That is why it is vital to measure sales enablement by specific activities and deliverables, not a single function. Let us look at the three different types of metrics that are important to track to determine the true ROI of sales enablement.

1. Sales process and performance metrics

The ultimate goal of any sales enablement program is to boost sales performance. So perhaps the most obvious thing to measure is the impact sales enablement has on specific sales results.

While the head of sales and sales operations will be tracking quarterly and annual revenue attainment, there is a myriad of other metrics you also need to have visibility into to get a more holistic look at how sales enablement is impacting sales process and performance. Some key metrics include:

  • Lead conversion rate: The percentage of leads that become sales.
  • Average length of sales cycle: The amount of time that passes between initial contact to a closed deal.
  • Quota attainment: The number of reps achieving their quota and the average attainment.
  • Readiness course completion: The use and completion rate of training materials.
  • Marketing content usage: How frequently sales reps view and share marketing-created collateral.
  • Average purchase value: The average amount of revenue generated by a closed deal.

By understanding how sales enablement is impacting the sales process and performance, it is easier to determine where you need to rethink or strategize your processes.

2. Onboarding metrics

At many organizations, onboarding is one of the key responsibilities of sales enablement. After all, a great onboarding program ensures your sellers (and your entire organization) are set up for success. What is more, onboarding plays a major role in whether or not new sellers stick around for the long haul. According to the Society for Human Resources ManagementOpens a new window , 69% of employees would stay with a company long-term if they had a good onboarding experience.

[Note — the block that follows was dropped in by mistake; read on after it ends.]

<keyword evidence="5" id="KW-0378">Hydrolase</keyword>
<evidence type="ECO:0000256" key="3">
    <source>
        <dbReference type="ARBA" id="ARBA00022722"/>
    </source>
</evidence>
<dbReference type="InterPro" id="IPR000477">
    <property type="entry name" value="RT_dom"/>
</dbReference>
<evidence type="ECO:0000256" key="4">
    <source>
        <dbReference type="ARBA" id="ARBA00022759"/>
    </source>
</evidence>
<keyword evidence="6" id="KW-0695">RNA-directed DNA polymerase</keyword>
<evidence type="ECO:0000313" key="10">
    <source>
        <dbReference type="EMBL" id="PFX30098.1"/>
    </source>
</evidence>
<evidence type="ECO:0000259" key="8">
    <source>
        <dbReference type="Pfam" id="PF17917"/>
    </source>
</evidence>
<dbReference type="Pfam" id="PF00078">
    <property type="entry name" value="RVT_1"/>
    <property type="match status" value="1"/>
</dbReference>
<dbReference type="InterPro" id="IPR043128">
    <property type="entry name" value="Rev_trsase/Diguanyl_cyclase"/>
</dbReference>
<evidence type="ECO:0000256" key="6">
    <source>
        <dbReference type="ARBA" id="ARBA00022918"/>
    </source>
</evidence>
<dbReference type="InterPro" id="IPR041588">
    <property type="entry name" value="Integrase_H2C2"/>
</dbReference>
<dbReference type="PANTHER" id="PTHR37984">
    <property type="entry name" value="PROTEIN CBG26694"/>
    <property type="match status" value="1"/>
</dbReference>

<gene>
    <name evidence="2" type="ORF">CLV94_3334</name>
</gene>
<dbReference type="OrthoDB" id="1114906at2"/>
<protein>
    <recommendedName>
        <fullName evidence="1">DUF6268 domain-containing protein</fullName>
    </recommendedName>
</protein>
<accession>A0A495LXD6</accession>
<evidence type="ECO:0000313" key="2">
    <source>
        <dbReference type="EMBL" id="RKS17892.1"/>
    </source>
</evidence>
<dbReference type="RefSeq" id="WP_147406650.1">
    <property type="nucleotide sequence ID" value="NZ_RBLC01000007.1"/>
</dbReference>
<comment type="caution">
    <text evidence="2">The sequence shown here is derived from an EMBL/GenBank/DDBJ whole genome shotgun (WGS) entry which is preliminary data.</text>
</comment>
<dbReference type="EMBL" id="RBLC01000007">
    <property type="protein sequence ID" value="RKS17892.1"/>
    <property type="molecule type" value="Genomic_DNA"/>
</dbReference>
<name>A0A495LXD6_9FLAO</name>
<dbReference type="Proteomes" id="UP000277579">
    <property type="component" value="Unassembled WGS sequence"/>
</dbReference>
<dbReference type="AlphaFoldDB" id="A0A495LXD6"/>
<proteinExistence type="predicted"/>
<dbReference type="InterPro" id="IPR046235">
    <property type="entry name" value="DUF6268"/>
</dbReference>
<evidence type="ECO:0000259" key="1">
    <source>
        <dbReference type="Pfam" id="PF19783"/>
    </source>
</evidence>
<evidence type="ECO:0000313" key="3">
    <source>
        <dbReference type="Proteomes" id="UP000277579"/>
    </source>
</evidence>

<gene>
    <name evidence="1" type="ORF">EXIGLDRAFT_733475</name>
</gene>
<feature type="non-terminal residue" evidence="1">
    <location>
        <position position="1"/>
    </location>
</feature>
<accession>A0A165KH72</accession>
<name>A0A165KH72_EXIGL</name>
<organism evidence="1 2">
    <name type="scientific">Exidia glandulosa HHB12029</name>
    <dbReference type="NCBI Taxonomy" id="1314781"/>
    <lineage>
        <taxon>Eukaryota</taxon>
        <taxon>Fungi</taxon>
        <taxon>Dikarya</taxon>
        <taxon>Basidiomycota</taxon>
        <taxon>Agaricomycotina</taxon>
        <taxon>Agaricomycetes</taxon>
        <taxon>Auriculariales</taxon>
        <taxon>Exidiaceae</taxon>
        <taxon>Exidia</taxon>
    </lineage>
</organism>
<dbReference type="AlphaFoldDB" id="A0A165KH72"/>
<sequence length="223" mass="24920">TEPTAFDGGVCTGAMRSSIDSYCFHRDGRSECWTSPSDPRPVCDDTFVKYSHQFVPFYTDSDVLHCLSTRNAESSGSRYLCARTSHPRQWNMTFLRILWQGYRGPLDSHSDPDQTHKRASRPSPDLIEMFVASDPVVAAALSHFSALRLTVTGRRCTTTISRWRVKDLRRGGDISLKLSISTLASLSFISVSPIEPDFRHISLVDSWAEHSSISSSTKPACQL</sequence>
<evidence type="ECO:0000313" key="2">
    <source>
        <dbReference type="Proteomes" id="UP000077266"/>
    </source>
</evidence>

It is critical to regularly track onboarding metrics to understand better what is working — and what needs to be improved. If onboarding is a service of your enablement team, be sure you are regularly tracking metrics, including:

  • Number of learning sessions attended
  • Average cost of onboarding sessions
  • Percentage of training materials accessed and used after onboarding
  • Ramp time
  • The time it takes for new hires to attain quota
  • Changes in first year seller retention

Though all of these metrics matter, seller retention is especially important. It is expensive to hire and onboard new hires, so it is essential to ensure your program is effectively equipping new sellers with everything they need to succeed.

 Learn More: B2B Sales Enablement in 2021: 3 Things Not To Do To Avoid Failure

3. ROI considerations that cannot be quantified

To get a complete picture of ROI, it is also essential to regularly assess factors that cannot be quantified. Some examples include:

  • Better buyer experience
  • Enhanced alignment between sales and marketing teams
  • Improved content and messaging consistency
  • Increased support from sales managers

Obviously, these “metrics” cannot be measured the same ways as more tangible ones like revenue. But improvements typically align with other positive results — like sales efficiency and effectiveness.

Start Measuring Sales Enablement ROI in 2021

The right sales enablement strategy and technology can have a significant impact on your bottom line. However, the majority of organizations today fail to measure the effectiveness of their enablement programs.

In 2021, make it a priority to measure the impact of sales enablement on the metrics that matter most to your organization. By doing so, you will shed light on where your program is shining and where it is falling short. Then, you can make impactful changes to help you get the biggest ROI from your sales enablement programs and initiatives and ensure your sellers are always ready to deliver winning buying experiences.